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Non-comparative versus Comparative Advertising as a Quality Signal


  • Emons, Winand
  • Fluet, Claude


Two firms produce a product with a horizontal and a vertical characteristic that we call quality. The difference in the quality levels determines how the firms share the market. Consumers do not observe quality before purchase. Under non-comparative advertising a firm signals its own quality, under comparative advertising a firm signals the quality differential. In both scenarios firms may boast at a cost. In equilibrium firms actually do so, but consumers rationally infer the true quality if firms advertise. Under comparative advertising the firms never advertise together which they may do under non-comparative advertising.

Suggested Citation

  • Emons, Winand & Fluet, Claude, 2011. "Non-comparative versus Comparative Advertising as a Quality Signal," Annual Conference 2011 (Frankfurt, Main): The Order of the World Economy - Lessons from the Crisis 48713, Verein für Socialpolitik / German Economic Association.
  • Handle: RePEc:zbw:vfsc11:48713

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    References listed on IDEAS

    1. Fluet, Claude & Garella, Paolo G., 2002. "Advertising and prices as signals of quality in a regime of price rivalry," International Journal of Industrial Organization, Elsevier, vol. 20(7), pages 907-930, September.
    2. Mark N. Hertzendorf & Per Baltzer Overgaard, 2001. "Price Competition and Advertising Signals: Signaling by Competing Senders," Journal of Economics & Management Strategy, Wiley Blackwell, vol. 10(4), pages 621-662, December.
    3. Schultz, Christian, 1999. "Limit pricing when incumbents have conflicting interests," International Journal of Industrial Organization, Elsevier, vol. 17(6), pages 801-825, August.
    4. Milgrom, Paul & Roberts, John, 1986. "Price and Advertising Signals of Product Quality," Journal of Political Economy, University of Chicago Press, vol. 94(4), pages 796-821, August.
    5. Andrew F. Daughety & Jennifer F. Reinganum, 2008. "Communicating quality: a unified model of disclosure and signalling," RAND Journal of Economics, RAND Corporation, vol. 39(4), pages 973-989.
    6. Daughety, Andrew F. & Reinganum, Jennifer F., 2007. "Competition and confidentiality: Signaling quality in a duopoly when there is universal private information," Games and Economic Behavior, Elsevier, vol. 58(1), pages 94-120, January.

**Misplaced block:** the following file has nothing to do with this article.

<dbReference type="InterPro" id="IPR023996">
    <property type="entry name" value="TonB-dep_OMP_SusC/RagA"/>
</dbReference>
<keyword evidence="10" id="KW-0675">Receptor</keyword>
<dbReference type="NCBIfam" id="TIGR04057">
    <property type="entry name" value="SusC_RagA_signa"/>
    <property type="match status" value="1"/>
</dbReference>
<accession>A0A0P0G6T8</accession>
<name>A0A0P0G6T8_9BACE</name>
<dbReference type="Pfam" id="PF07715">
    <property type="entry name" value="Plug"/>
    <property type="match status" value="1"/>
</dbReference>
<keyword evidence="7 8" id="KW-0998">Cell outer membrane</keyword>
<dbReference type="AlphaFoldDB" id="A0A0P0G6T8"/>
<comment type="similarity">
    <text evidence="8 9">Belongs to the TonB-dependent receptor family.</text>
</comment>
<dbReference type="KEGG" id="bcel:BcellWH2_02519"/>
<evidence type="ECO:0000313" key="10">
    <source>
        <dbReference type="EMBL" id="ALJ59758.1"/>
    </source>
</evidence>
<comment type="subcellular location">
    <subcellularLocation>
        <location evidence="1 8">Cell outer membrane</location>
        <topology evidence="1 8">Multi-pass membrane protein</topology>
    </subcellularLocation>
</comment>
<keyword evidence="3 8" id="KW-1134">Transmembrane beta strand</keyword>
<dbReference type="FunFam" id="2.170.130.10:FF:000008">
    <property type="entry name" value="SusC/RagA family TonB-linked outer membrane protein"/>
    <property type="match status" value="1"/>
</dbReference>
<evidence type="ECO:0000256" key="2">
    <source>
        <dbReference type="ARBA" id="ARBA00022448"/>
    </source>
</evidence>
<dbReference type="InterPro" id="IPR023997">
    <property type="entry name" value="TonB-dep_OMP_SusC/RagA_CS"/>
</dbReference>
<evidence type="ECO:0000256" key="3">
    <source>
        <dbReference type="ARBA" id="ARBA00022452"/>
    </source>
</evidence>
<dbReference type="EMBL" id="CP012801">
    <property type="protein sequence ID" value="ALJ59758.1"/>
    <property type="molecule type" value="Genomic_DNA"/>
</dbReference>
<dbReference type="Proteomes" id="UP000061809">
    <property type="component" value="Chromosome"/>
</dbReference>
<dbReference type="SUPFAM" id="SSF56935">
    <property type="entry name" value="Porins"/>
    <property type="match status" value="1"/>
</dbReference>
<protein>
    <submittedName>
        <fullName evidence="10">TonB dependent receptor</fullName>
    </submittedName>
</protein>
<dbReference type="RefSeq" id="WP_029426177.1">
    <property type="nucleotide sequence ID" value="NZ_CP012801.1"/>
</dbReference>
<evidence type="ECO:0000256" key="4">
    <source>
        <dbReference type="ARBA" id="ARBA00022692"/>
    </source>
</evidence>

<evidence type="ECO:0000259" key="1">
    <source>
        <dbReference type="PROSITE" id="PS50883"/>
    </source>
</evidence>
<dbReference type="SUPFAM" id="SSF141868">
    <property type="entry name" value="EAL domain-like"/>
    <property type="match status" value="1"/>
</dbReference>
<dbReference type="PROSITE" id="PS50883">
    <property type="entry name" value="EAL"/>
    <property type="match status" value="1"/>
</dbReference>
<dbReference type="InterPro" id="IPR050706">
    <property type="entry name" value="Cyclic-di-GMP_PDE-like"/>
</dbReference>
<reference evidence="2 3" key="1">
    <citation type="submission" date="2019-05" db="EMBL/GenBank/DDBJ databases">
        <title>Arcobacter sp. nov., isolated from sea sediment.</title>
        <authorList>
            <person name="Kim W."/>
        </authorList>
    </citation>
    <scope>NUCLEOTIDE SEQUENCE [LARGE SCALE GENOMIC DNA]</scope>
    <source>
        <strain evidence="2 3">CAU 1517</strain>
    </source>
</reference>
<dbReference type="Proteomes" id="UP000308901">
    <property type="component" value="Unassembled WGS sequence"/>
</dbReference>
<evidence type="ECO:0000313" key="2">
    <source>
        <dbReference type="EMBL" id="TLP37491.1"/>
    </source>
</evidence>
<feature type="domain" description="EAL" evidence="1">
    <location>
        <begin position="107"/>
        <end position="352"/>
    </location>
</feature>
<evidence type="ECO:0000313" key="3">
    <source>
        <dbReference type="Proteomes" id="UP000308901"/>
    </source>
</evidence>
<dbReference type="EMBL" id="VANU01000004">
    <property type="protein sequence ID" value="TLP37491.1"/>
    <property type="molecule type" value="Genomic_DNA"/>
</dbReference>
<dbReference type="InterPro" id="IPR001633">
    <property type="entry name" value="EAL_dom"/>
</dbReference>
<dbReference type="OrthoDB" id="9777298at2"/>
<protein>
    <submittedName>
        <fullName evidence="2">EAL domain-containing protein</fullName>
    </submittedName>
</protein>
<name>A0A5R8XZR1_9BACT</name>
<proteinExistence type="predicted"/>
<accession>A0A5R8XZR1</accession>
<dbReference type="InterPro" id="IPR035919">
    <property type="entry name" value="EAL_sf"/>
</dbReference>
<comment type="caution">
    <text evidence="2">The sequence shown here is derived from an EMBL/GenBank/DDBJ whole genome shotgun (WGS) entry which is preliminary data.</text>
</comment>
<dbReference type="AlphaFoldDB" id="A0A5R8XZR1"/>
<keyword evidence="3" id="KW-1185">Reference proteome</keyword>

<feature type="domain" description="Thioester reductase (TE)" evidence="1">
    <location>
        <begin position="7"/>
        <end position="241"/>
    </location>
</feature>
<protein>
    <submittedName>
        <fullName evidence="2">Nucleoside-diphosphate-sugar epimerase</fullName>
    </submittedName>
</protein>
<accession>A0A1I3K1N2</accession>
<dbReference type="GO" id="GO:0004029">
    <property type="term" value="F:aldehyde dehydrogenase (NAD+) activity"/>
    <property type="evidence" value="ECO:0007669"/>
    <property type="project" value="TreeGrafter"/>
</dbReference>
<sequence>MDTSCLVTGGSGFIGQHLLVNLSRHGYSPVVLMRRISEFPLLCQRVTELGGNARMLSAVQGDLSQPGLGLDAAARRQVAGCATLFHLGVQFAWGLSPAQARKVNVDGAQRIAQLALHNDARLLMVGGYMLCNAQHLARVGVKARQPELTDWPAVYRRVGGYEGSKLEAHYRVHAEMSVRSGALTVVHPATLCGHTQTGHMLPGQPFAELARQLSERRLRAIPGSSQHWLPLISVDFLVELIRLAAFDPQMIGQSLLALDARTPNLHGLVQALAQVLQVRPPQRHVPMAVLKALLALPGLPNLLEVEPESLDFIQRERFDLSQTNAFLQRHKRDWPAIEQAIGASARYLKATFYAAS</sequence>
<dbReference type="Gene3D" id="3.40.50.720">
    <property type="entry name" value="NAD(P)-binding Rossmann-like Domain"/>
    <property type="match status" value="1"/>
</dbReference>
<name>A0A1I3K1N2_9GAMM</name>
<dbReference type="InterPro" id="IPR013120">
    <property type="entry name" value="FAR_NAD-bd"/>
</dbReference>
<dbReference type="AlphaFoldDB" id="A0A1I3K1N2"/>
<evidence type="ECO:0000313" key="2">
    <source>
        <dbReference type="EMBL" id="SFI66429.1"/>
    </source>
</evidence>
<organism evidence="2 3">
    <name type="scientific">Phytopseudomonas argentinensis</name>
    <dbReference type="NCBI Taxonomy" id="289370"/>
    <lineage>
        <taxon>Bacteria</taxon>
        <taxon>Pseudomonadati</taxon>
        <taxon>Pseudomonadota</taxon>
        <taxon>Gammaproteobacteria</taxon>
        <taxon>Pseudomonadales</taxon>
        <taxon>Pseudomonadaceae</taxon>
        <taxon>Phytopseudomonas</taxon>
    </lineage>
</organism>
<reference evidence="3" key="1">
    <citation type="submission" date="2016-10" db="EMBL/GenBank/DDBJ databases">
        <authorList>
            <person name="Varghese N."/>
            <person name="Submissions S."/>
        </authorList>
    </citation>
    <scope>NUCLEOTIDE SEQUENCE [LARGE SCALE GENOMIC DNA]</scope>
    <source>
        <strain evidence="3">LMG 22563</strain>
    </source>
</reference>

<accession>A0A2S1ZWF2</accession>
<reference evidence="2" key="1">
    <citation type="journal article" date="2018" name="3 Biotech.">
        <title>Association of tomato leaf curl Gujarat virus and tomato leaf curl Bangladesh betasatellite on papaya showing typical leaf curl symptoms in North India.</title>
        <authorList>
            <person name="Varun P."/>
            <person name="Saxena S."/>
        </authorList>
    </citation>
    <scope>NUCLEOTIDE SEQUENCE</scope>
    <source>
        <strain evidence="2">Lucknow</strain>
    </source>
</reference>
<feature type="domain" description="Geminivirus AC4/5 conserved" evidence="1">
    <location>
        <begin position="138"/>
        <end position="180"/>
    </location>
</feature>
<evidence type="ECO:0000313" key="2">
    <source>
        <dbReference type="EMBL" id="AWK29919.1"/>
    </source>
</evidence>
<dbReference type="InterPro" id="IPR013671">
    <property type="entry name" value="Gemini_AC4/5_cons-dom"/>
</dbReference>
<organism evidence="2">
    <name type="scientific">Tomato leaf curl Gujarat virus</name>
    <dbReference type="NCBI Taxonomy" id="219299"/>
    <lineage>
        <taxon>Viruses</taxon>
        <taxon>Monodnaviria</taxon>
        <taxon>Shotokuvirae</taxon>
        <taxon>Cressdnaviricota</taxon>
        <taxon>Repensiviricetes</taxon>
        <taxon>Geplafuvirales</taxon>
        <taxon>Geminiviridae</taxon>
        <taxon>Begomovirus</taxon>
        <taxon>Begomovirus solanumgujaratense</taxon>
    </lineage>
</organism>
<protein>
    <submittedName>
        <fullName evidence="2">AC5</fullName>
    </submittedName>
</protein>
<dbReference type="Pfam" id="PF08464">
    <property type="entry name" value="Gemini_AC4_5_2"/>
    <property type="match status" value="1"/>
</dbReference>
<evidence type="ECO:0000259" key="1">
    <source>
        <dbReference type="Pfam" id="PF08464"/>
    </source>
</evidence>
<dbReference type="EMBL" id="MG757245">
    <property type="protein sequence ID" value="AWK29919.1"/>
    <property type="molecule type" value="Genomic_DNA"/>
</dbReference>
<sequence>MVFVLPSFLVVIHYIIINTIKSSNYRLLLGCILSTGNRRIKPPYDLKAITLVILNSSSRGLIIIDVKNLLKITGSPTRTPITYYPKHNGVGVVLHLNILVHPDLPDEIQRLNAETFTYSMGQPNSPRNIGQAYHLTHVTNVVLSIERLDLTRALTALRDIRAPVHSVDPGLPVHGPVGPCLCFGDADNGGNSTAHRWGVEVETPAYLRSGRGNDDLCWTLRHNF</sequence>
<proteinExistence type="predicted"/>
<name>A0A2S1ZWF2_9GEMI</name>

7. F. Barigozzi & M. Peitz, 2004. "Comparative Advertising and Competition Policy," Working Papers 524, Dipartimento Scienze Economiche, Universita' di Bologna.
    8. Claude Fluet, 2009. "Accuracy Versus Falsification Costs: The Optimal Amount of Evidence under Different Procedures," Journal of Law, Economics, and Organization, Oxford University Press, vol. 25(1), pages 134-156, May.
    9. repec:dau:papers:123456789/12478 is not listed on IDEAS
    10. Anderson, Simon & Ciliberto, Federico & Liaukonyte, Jura, 2010. "Getting into Your Head(Ache): The Information Content of Advertising in the Over-the-Counter Analgesics Industry," MPRA Paper 24916, University Library of Munich, Germany.
    11. Simon P. Anderson & Régis Renault, 2009. "Comparative advertising: disclosing horizontal match information," RAND Journal of Economics, RAND Corporation, vol. 40(3), pages 558-581.
    12. Mailath, George J, 1987. "Incentive Compatibility in Signaling Games with a Continuum of Types," Econometrica, Econometric Society, vol. 55(6), pages 1349-1365, November.
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    1. repec:bla:randje:v:47:y:2016:i:4:p:1029-1056 is not listed on IDEAS
    2. Simon P. Anderson & Federico Ciliberto & Jura Liaukonyte & Régis Renault, 2016. "Push-me pull-you: comparative advertising in the OTC analgesics industry," RAND Journal of Economics, RAND Corporation, vol. 47(4), pages 1029-1056, November.
    3. Winand Emons & Claude Fluet, 2009. "Adversarial versus Inquisitorial Testimony," Diskussionsschriften dp0904, Universitaet Bern, Departement Volkswirtschaft.
    4. Maria Alipranti & Evangelos Mitrokostas & Emmanuel Petrakis, 2013. "Comparative versus Informative Advertising in Oligopolistic Markets," Working Papers 1301, University of Crete, Department of Economics.

    More about this item


    advertising; costly state falsification; signalling;

    JEL classification:

    • D82 - Microeconomics - - Information, Knowledge, and Uncertainty - - - Asymmetric and Private Information; Mechanism Design
    • L15 - Industrial Organization - - Market Structure, Firm Strategy, and Market Performance - - - Information and Product Quality
    • M37 - Business Administration and Business Economics; Marketing; Accounting; Personnel Economics - - Marketing and Advertising - - - Advertising


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